Change, Please?

Steven Graduates

David celebrates a student's graduation.

If there’s one things that’s predictable, it’s that things are going to change. And when a change occurs, there is often a transition that follows!

Another predictable thing is that changes create a time in between the ending of the old and the beginning of the new. Cherokee Creek Boys School calls this space a “neutral zone,” a name adopted from William Bridges work on the process of transitions.

We have all felt the “neutral zone.” It can be exciting or confusing. It can feel like chaos or be filled with anticipation. Whatever the feelings are, they are stronger than when things are just routine or predictable. I am a creature of habit as much as anyone, and those feelings that are associated with change sure can make me uncomfortable.

The question I hear (and sometimes ask myself) is: How can I get out of the neutral zone and into the new way of being? Another way of asking this question could be: How can I get past all of these uncomfortable and magnified feelings quickly?

Since change is happening all the time, chances are that you are in a neutral zone in some area of your life right now. What are you being challenged with in the neutral zone? Here are a few questions you can ask to help turn the neutral zone into a place of self-discovery…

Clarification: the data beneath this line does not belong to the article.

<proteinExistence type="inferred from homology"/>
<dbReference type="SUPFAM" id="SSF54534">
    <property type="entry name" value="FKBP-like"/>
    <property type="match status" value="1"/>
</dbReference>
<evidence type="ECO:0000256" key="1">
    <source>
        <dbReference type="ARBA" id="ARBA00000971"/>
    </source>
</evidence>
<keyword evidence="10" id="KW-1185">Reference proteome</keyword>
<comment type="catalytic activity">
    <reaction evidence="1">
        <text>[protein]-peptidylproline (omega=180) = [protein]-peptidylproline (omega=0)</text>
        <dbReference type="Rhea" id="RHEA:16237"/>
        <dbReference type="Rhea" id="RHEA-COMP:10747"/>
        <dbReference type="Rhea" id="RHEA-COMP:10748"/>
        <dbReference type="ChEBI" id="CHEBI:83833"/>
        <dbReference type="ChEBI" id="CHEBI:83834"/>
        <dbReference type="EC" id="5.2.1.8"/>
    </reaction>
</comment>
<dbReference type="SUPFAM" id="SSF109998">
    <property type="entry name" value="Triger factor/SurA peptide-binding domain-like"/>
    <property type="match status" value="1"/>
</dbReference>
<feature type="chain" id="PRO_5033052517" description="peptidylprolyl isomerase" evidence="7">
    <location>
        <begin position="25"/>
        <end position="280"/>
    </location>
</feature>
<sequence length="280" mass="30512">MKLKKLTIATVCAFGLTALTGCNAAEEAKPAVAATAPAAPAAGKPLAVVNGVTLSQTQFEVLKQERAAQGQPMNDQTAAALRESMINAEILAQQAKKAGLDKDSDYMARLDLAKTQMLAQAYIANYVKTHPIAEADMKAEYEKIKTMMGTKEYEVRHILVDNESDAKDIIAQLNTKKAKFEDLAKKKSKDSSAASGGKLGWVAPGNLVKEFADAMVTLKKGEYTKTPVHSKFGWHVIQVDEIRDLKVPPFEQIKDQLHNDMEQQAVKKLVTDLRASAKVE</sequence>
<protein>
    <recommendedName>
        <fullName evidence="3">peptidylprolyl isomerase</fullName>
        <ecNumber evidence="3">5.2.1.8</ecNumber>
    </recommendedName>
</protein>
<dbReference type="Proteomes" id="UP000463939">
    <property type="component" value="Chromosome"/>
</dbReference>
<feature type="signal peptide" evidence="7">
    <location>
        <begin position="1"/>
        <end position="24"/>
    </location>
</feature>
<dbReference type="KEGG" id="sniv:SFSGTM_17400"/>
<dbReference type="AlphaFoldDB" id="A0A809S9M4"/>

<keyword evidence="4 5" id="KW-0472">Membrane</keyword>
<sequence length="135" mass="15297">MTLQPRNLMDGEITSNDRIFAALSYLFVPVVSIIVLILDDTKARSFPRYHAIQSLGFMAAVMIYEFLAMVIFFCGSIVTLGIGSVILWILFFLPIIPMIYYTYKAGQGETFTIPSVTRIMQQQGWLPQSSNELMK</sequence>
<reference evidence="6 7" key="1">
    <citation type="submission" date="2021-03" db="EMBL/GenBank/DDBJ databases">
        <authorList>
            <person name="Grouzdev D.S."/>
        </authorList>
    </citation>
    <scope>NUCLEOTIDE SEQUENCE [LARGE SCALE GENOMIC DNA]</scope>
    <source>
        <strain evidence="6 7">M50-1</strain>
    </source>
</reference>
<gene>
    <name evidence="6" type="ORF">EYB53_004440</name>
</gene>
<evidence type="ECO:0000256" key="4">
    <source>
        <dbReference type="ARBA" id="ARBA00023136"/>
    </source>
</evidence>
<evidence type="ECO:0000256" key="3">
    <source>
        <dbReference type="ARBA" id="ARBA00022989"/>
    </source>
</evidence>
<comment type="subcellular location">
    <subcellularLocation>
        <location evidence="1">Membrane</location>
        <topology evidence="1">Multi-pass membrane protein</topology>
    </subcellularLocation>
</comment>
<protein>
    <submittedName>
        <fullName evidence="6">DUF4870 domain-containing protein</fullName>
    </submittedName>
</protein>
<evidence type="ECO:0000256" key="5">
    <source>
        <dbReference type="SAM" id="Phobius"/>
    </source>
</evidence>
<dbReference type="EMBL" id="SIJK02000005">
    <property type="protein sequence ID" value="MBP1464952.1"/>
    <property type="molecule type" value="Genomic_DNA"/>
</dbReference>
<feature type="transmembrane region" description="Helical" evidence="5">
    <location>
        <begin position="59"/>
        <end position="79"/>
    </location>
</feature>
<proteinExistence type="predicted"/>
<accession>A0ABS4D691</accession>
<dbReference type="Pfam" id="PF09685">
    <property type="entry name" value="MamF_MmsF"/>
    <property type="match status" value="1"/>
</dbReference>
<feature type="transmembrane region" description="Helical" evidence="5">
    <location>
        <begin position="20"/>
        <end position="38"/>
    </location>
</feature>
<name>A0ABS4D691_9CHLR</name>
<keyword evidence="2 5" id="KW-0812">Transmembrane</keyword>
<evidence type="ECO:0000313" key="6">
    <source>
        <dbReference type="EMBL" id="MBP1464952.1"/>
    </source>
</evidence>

What must I put down in order to move forward?

What point of view is shifting?

What is it that I believed that no longer fits me?

Before we are in a rush to the new place, let’s see what can be learned while we are in the neutral zone!

“Change is inevitable – except from a vending machine.” – Robert C. Gallagher

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posted by Shaler Black Cooper in Discovering What is Real and True and have Comments (3)

3 Responses to “Change, Please?”

  1. John says:

    Well said. Being stuck in netural is no fun but putting in in reverse is not an option either. Let’s move forward together.

  2. Bill Valentine says:

    Rather than getting out of neutral, I would suggest we seek more time in neutral. It is in neutral that we have the time for reflection and planning. Neutral is where we are human beings instead of human doings. Neutral is the birthplace of wisdom. Neutral is wilderness time.

  3. Brandi Elliott says:

    While I strive to always ask what I need to move forward (from neutral) out of the uncomfortable place, I’m sad to say that I also sometimes question how I can get back (reverse) to a place of comfort and familiarity. I see this happen in our kids all the time. Recognizing that choice and being aware of “the pull” is critical self knowledge. Why am I being pulled this way, when has this happened before, etc. I agree with Bill, more time “in neutral” helps provide that self discovery. Hopefully supporting more forward shifts!

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